Aylin Rodan, M.D. Ph.D.

Principal Investigator

I am a physician-scientist with an interest in hypertension, electrolyte disorders, and the underlying epithelial ion transport mechanisms in the kidney driving these clinical syndromes. I obtained my bachelor’s degree at Yale University and got started in my scientific career studying the role of endoplasmic reticulum chaperones in protein folding. I then enrolled in the Medical Scientist Training Program at UCSF, where I studied the mechanisms of behavioral changes in Drosophila melanogaster in response to alcohol, examining the effects of protein kinase A signaling in different parts of the brain, as well as the role of insulin signaling. I continued at UCSF for internal medicine residency, then moved to Dallas for nephrology fellowship training at UT Southwestern, where I deepened my understanding of renal physiology and clinical nephrology. The next logical step was to use my favorite organism, Drosophila, to study questions of relevance to mammalian renal physiology. Using this system, my lab is now studying ion channels and transporters, and the signaling cascades that regulate them, in the Drosophila renal tubule; this work is ongoing at the University of Utah. Our goal is to understand these transporters, channels and their regulation in greater mechanistic detail, identify new regulatory factors by performing forward genetic screens, and translate these insights into improved understanding of human kidney disorders. We also have projects studying ion transport pathways in osmoregulation, circadian rhythm and stroke. I also see patients with kidney disorders and teach undergraduate, graduate and medical students and housestaff, with an emphasis on renal physiology.

Gayani Nanayakkara Ph.D.

Research Associate

I am a pharmacologist with a keen interest in studying the role of immunity in progression of sterile inflammatory disorders. In the Rodan lab, I am studying the cellular and molecular mechanisms mediated by salt stress that activate an immune response in Drosophila Malpighian tubules and the hind gut. Drosophila melanogaster has been extensively used as a model system to dissect molecular mechanisms that control innate immunity. In one of my projects, I am particularly focusing on a gene named locomotion defect (loco) in flies and testing whether this gene is an important regulator in mediating an immune response in Drosophila under salt stress. Additionally, I am studying the role of loco in regulating the longevity of Drosophila. Before joining the Rodan lab, I received my postdoctoral training in vascular diseases at Lewis Katz School of Medicine at Temple University, Philadelphia. I got my PhD in Pharmacology from Auburn University, Alabama, where I studied how PPAR-g (peroxisome proliferator activated receptor-gamma) agonists exert protective effects against myocardial ischemia reperfusion injury.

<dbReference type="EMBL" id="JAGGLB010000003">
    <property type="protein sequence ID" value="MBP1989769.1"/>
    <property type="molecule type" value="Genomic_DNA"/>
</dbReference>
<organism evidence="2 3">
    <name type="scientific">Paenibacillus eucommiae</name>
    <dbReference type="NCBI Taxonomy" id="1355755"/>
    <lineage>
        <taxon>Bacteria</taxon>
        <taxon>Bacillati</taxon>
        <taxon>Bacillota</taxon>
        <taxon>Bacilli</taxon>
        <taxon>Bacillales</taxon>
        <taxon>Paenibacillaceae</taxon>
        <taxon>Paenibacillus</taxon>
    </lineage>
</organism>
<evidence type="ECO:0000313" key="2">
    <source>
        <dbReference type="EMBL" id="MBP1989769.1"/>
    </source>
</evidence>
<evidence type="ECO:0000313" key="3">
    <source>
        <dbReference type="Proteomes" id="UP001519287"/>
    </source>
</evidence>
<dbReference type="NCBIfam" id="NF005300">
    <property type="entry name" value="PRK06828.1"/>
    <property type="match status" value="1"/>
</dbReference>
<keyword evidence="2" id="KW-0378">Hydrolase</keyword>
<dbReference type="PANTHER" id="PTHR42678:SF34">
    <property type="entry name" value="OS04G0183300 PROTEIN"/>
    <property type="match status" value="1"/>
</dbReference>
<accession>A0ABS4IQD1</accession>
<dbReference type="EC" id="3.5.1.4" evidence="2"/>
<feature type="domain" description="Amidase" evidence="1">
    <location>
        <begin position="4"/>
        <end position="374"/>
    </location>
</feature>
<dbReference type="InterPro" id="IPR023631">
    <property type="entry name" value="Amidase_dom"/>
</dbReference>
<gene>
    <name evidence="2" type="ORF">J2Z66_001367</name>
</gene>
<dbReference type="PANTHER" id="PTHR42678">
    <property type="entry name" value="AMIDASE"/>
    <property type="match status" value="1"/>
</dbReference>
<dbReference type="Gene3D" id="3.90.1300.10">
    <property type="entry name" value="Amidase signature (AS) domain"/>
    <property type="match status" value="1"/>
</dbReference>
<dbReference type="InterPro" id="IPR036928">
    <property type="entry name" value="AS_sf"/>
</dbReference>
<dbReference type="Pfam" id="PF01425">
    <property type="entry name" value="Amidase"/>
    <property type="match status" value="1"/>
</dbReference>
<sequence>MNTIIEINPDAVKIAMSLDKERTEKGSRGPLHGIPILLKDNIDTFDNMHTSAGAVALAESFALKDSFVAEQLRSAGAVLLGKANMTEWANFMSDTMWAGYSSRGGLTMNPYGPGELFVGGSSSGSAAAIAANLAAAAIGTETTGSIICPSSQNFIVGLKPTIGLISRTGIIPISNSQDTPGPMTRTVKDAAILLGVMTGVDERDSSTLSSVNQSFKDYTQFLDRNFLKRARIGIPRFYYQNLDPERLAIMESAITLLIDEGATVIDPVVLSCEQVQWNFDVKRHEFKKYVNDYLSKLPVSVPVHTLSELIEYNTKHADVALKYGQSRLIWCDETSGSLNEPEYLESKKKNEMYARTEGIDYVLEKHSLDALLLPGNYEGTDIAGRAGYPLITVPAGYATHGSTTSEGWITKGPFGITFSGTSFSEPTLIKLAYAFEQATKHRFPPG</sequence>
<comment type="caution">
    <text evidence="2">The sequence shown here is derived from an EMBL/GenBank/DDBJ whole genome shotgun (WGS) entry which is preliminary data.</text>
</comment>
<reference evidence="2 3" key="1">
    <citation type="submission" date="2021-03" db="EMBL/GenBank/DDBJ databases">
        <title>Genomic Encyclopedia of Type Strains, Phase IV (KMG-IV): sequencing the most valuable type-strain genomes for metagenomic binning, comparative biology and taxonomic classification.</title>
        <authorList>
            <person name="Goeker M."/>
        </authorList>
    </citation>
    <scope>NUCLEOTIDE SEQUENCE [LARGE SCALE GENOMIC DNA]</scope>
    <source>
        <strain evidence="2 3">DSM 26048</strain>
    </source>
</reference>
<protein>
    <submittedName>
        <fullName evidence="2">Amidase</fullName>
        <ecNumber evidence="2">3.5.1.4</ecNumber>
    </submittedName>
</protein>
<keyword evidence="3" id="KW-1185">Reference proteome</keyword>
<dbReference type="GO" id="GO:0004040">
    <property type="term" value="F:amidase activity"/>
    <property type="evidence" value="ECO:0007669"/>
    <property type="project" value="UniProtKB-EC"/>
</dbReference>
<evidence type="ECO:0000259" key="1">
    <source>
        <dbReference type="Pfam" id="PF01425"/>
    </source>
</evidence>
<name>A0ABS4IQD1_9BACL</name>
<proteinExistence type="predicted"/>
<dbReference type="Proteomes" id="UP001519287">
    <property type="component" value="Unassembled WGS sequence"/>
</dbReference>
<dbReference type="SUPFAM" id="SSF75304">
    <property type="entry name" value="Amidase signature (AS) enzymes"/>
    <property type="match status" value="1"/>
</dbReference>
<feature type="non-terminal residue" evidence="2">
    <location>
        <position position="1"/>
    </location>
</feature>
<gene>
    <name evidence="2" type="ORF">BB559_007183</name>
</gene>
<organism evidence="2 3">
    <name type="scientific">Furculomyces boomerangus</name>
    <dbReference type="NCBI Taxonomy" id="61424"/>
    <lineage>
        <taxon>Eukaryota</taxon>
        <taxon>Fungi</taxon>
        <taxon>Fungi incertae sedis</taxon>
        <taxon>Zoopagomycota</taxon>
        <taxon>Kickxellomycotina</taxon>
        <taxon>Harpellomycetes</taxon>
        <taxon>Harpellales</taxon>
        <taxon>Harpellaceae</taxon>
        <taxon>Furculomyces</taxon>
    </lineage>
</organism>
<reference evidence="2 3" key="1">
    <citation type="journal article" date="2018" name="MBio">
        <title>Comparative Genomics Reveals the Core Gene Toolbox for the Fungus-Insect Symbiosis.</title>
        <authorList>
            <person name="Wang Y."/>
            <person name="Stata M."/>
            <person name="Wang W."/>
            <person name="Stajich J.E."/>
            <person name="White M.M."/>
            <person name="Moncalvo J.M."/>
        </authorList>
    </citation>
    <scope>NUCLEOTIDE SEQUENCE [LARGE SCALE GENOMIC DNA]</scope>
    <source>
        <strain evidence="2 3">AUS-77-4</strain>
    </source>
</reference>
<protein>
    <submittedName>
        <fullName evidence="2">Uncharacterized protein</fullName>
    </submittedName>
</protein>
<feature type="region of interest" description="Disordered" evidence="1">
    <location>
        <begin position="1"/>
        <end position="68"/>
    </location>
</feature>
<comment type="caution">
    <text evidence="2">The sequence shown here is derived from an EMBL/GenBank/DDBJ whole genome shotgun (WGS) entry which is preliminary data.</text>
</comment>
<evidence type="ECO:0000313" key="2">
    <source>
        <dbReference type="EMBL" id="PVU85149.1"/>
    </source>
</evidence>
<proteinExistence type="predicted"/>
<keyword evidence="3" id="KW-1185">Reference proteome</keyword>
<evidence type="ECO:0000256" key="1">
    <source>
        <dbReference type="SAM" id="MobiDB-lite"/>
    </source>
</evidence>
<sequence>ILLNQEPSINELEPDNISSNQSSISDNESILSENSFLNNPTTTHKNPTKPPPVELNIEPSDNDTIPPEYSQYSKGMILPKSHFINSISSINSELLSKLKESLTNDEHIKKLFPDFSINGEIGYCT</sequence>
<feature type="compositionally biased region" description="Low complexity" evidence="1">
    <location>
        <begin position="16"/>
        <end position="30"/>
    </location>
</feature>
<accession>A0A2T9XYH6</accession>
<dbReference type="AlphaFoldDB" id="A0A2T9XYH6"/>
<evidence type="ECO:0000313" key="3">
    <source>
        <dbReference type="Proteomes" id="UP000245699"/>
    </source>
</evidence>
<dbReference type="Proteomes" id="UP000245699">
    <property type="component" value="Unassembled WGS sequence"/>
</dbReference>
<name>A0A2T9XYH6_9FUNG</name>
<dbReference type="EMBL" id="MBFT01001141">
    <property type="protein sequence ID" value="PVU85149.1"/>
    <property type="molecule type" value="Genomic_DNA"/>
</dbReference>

Clothilde Penalva, Ph.D.

Post Doctoral Fellow

John Pleinis M.S.

Lab Specialist

I am a biochemist with an interest in kinase cascades and epithelial ion transport mechanisms. I obtained my bachelor’s degree in chemistry at Tennessee Technological University. I furthered my education by obtaining a master’s degree in chemistry at Tennessee Technological University. My scientific career started in graduate school, where I studied the mechanism of the mitogen-activated protein kinase (MAPKs) activity via purified protein in vitro kinase assays. Simultaneously, I was trained in computational methods to help further characterize protein interactions in kinase cascades. After completing my master’s degree, I realized I needed experience with organisms. This lead me to the University of Utah, where I accepted a Lab Specialist position in the InsandOuts Lab, under Dr. Aylin Rodan’s supervision. Currently, I work with Drosophila, and their renal tubules, to study ion channels and transporters, and the signaling cascades that regulate them. I use assays/techniques, such as: renal tubule bathing, western blot, and circadian rhythm, to further understanding of ion channel and transporter mechanisms in several environments, including: various osmolarity, pressure, and protein inhibitors.

Hyuck-Jin Nam Ph.D.

Research Scientist

I am a molecular biologist with interest in studying immunity, metabolism and genetics. My research career has involved understanding the interplay between genetics, immunity and metabolic regulation using the fruit fly Drosophila as a model system.

During my Ph.D. studies, I characterized molecular regulatory mechanisms that occur between hosts and pathogens in Drosophila. I also studied genes involved in the innate immune response, especially prophenol-oxidase activation through the serine protease cascade. Next I moved to the U.S., where I was a Research Associate in the laboratory of Dr. Carl Thummel. We discovered the role of the Drosophila Hepatocyte Nuclear Factor (dHNF4) in regulating lipid metabolism and the inflammatory response. I also contributed to three other Drosophila nuclear receptor projects within the lab. The first of these established a novel role for the E78A nuclear receptor in regulating lipid homeostasis through dietary lipid uptake. I was also involved in determining how DHR39 regulates reproductive secretory gland gene expression and male fertility. Finally, I assisted in characterizing how E93 promotes adult development and suppresses larval responses to ecdysone during Drosophila metamorphosis. During the past year, my research was focused on speciation and genetic segregation distortion using Drosophila pseudoobscura species (Pseudoobscura and Bogotana) in the laboratory of Dr. Nitin Phadnis.  In the Rodan lab, I will be studying the regulation of ion channels and transporters in the Drosophila renal tubule.